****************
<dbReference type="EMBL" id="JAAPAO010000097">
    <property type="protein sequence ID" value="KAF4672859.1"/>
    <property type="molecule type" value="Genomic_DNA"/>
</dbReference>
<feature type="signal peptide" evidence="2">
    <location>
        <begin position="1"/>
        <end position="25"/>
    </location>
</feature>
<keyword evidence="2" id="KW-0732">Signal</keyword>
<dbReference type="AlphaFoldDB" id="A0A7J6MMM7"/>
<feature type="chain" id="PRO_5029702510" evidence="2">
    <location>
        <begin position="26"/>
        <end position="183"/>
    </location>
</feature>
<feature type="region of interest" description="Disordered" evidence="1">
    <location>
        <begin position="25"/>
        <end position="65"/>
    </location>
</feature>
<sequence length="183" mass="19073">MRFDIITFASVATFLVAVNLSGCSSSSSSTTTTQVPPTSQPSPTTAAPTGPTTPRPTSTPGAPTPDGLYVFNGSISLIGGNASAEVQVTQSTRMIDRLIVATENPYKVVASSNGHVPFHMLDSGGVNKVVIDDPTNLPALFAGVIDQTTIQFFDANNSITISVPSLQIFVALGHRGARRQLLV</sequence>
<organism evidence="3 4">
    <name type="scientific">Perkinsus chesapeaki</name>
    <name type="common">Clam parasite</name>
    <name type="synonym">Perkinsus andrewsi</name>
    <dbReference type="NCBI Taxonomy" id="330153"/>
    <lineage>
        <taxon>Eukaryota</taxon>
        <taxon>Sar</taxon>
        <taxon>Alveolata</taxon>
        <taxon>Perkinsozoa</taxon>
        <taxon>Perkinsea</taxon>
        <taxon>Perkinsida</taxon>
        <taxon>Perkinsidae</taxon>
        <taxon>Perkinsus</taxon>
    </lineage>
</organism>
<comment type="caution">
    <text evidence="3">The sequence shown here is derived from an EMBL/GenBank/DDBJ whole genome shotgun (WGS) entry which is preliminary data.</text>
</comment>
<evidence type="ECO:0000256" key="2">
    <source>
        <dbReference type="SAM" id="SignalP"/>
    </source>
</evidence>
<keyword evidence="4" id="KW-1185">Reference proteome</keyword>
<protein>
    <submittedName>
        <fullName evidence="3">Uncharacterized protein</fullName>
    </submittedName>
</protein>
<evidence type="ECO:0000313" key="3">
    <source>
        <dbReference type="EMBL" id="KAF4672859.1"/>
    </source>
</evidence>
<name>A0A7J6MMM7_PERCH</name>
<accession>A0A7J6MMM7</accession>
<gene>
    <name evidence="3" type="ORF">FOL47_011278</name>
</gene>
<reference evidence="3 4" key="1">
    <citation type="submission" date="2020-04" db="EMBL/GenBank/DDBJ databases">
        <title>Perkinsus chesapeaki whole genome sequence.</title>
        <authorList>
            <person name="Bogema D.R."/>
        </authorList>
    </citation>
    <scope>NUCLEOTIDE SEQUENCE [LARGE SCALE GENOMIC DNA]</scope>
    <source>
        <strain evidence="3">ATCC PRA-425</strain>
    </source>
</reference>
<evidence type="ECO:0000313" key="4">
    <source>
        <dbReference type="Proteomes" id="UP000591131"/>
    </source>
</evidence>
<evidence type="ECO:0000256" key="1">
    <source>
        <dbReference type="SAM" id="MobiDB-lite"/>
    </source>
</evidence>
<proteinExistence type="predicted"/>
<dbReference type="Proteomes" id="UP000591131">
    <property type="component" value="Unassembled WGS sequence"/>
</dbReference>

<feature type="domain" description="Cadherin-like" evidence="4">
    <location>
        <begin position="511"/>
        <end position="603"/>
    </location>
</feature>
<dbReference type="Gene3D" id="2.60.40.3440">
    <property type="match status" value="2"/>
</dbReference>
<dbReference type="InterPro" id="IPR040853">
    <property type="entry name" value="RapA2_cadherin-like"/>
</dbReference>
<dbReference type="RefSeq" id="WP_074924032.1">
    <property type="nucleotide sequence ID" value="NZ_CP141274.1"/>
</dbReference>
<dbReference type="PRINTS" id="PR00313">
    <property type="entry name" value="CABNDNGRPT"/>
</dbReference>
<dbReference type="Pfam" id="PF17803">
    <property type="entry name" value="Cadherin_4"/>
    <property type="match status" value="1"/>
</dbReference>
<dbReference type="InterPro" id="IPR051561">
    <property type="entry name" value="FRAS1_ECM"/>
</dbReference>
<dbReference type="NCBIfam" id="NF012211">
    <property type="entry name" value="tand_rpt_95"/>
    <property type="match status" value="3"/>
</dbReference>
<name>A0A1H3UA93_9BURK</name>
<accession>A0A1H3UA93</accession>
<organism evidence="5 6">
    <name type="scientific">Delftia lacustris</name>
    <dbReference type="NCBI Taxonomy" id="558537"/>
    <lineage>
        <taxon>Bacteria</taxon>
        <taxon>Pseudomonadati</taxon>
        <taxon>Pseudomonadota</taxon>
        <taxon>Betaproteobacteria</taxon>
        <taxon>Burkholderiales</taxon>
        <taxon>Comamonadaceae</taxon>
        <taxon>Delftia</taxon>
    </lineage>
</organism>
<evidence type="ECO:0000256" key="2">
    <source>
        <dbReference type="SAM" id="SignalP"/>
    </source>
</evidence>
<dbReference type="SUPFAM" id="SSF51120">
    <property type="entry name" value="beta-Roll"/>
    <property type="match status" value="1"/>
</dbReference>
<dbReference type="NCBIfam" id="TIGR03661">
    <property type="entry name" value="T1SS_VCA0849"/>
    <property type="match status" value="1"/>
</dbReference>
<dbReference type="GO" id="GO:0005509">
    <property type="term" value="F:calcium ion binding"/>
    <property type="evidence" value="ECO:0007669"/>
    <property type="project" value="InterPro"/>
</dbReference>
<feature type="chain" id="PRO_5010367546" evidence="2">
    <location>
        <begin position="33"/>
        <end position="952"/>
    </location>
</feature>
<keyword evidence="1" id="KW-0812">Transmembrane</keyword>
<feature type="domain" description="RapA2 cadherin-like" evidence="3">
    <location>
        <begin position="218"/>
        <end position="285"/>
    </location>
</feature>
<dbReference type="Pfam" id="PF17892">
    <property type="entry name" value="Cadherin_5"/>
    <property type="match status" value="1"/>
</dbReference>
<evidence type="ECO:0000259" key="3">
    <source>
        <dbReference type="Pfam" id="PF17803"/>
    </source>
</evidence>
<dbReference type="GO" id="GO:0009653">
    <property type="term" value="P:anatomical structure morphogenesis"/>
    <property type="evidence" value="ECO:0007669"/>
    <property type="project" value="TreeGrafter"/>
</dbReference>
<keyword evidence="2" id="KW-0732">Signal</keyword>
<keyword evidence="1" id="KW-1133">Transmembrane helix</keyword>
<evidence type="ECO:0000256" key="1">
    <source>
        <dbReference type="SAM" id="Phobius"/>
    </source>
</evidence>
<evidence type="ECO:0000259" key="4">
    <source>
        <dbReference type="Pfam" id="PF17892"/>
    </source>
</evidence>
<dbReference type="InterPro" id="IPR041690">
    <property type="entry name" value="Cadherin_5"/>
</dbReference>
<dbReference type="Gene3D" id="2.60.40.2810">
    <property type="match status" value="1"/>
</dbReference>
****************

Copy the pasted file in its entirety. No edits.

<dbReference type="EMBL" id="JAAPAO010000097">
    <property type="protein sequence ID" value="KAF4672859.1"/>
    <property type="molecule type" value="Genomic_DNA"/>
</dbReference>
<feature type="signal peptide" evidence="2">
    <location>
        <begin position="1"/>
        <end position="25"/>
    </location>
</feature>
<keyword evidence="2" id="KW-0732">Signal</keyword>
<dbReference type="AlphaFoldDB" id="A0A7J6MMM7"/>
<feature type="chain" id="PRO_5029702510" evidence="2">
    <location>
        <begin position="26"/>
        <end position="183"/>
    </location>
</feature>
<feature type="region of interest" description="Disordered" evidence="1">
    <location>
        <begin position="25"/>
        <end position="65"/>
    </location>
</feature>
<sequence length="183" mass="19073">MRFDIITFASVATFLVAVNLSGCSSSSSSTTTTQVPPTSQPSPTTAAPTGPTTPRPTSTPGAPTPDGLYVFNGSISLIGGNASAEVQVTQSTRMIDRLIVATENPYKVVASSNGHVPFHMLDSGGVNKVVIDDPTNLPALFAGVIDQTTIQFFDANNSITISVPSLQIFVALGHRGARRQLLV</sequence>
<organism evidence="3 4">
    <name type="scientific">Perkinsus chesapeaki</name>
    <name type="common">Clam parasite</name>
    <name type="synonym">Perkinsus andrewsi</name>
    <dbReference type="NCBI Taxonomy" id="330153"/>
    <lineage>
        <taxon>Eukaryota</taxon>
        <taxon>Sar</taxon>
        <taxon>Alveolata</taxon>
        <taxon>Perkinsozoa</taxon>
        <taxon>Perkinsea</taxon>
        <taxon>Perkinsida</taxon>
        <taxon>Perkinsidae</taxon>
        <taxon>Perkinsus</taxon>
    </lineage>
</organism>
<comment type="caution">
    <text evidence="3">The sequence shown here is derived from an EMBL/GenBank/DDBJ whole genome shotgun (WGS) entry which is preliminary data.</text>
</comment>
<evidence type="ECO:0000256" key="2">
    <source>
        <dbReference type="SAM" id="SignalP"/>
    </source>
</evidence>
<keyword evidence="4" id="KW-1185">Reference proteome</keyword>
<protein>
    <submittedName>
        <fullName evidence="3">Uncharacterized protein</fullName>
    </submittedName>
</protein>
<evidence type="ECO:0000313" key="3">
    <source>
        <dbReference type="EMBL" id="KAF4672859.1"/>
    </source>
</evidence>
<name>A0A7J6MMM7_PERCH</name>
<accession>A0A7J6MMM7</accession>
<gene>
    <name evidence="3" type="ORF">FOL47_011278</name>
</gene>
<reference evidence="3 4" key="1">
    <citation type="submission" date="2020-04" db="EMBL/GenBank/DDBJ databases">
        <title>Perkinsus chesapeaki whole genome sequence.</title>
        <authorList>
            <person name="Bogema D.R."/>
        </authorList>
    </citation>
    <scope>NUCLEOTIDE SEQUENCE [LARGE SCALE GENOMIC DNA]</scope>
    <source>
        <strain evidence="3">ATCC PRA-425</strain>
    </source>
</reference>
<evidence type="ECO:0000313" key="4">
    <source>
        <dbReference type="Proteomes" id="UP000591131"/>
    </source>
</evidence>
<evidence type="ECO:0000256" key="1">
    <source>
        <dbReference type="SAM" id="MobiDB-lite"/>
    </source>
</evidence>
<proteinExistence type="predicted"/>
<dbReference type="Proteomes" id="UP000591131">
    <property type="component" value="Unassembled WGS sequence"/>
</dbReference>

<feature type="domain" description="Cadherin-like" evidence="4">
    <location>
        <begin position="511"/>
        <end position="603"/>
    </location>
</feature>
<dbReference type="Gene3D" id="2.60.40.3440">
    <property type="match status" value="2"/>
</dbReference>
<dbReference type="InterPro" id="IPR040853">
    <property type="entry name" value="RapA2_cadherin-like"/>
</dbReference>
<dbReference type="RefSeq" id="WP_074924032.1">
    <property type="nucleotide sequence ID" value="NZ_CP141274.1"/>
</dbReference>
<dbReference type="PRINTS" id="PR00313">
    <property type="entry name" value="CABNDNGRPT"/>
</dbReference>
<dbReference type="Pfam" id="PF17803">
    <property type="entry name" value="Cadherin_4"/>
    <property type="match status" value="1"/>
</dbReference>
<dbReference type="InterPro" id="IPR051561">
    <property type="entry name" value="FRAS1_ECM"/>
</dbReference>
<dbReference type="NCBIfam" id="NF012211">
    <property type="entry name" value="tand_rpt_95"/>
    <property type="match status" value="3"/>
</dbReference>
<name>A0A1H3UA93_9BURK</name>
<accession>A0A1H3UA93</accession>
<organism evidence="5 6">
    <name type="scientific">Delftia lacustris</name>
    <dbReference type="NCBI Taxonomy" id="558537"/>
    <lineage>
        <taxon>Bacteria</taxon>
        <taxon>Pseudomonadati</taxon>
        <taxon>Pseudomonadota</taxon>
        <taxon>Betaproteobacteria</taxon>
        <taxon>Burkholderiales</taxon>
        <taxon>Comamonadaceae</taxon>
        <taxon>Delftia</taxon>
    </lineage>
</organism>
<evidence type="ECO:0000256" key="2">
    <source>
        <dbReference type="SAM" id="SignalP"/>
    </source>
</evidence>
<dbReference type="SUPFAM" id="SSF51120">
    <property type="entry name" value="beta-Roll"/>
    <property type="match status" value="1"/>
</dbReference>
<dbReference type="NCBIfam" id="TIGR03661">
    <property type="entry name" value="T1SS_VCA0849"/>
    <property type="match status" value="1"/>
</dbReference>
<dbReference type="GO" id="GO:0005509">
    <property type="term" value="F:calcium ion binding"/>
    <property type="evidence" value="ECO:0007669"/>
    <property type="project" value="InterPro"/>
</dbReference>
<feature type="chain" id="PRO_5010367546" evidence="2">
    <location>
        <begin position="33"/>
        <end position="952"/>
    </location>
</feature>
<keyword evidence="1" id="KW-0812">Transmembrane</keyword>
<feature type="domain" description="RapA2 cadherin-like" evidence="3">
    <location>
        <begin position="218"/>
        <end position="285"/>
    </location>
</feature>
<dbReference type="Pfam" id="PF17892">
    <property type="entry name" value="Cadherin_5"/>
    <property type="match status" value="1"/>
</dbReference>
<evidence type="ECO:0000259" key="3">
    <source>
        <dbReference type="Pfam" id="PF17803"/>
    </source>
</evidence>
<dbReference type="GO" id="GO:0009653">
    <property type="term" value="P:anatomical structure morphogenesis"/>
    <property type="evidence" value="ECO:0007669"/>
    <property type="project" value="TreeGrafter"/>
</dbReference>
<keyword evidence="2" id="KW-0732">Signal</keyword>
<keyword evidence="1" id="KW-1133">Transmembrane helix</keyword>
<evidence type="ECO:0000256" key="1">
    <source>
        <dbReference type="SAM" id="Phobius"/>
    </source>
</evidence>
<evidence type="ECO:0000259" key="4">
    <source>
        <dbReference type="Pfam" id="PF17892"/>
    </source>
</evidence>
<dbReference type="InterPro" id="IPR041690">
    <property type="entry name" value="Cadherin_5"/>
</dbReference>
<dbReference type="Gene3D" id="2.60.40.2810">
    <property type="match status" value="1"/>
</dbReference>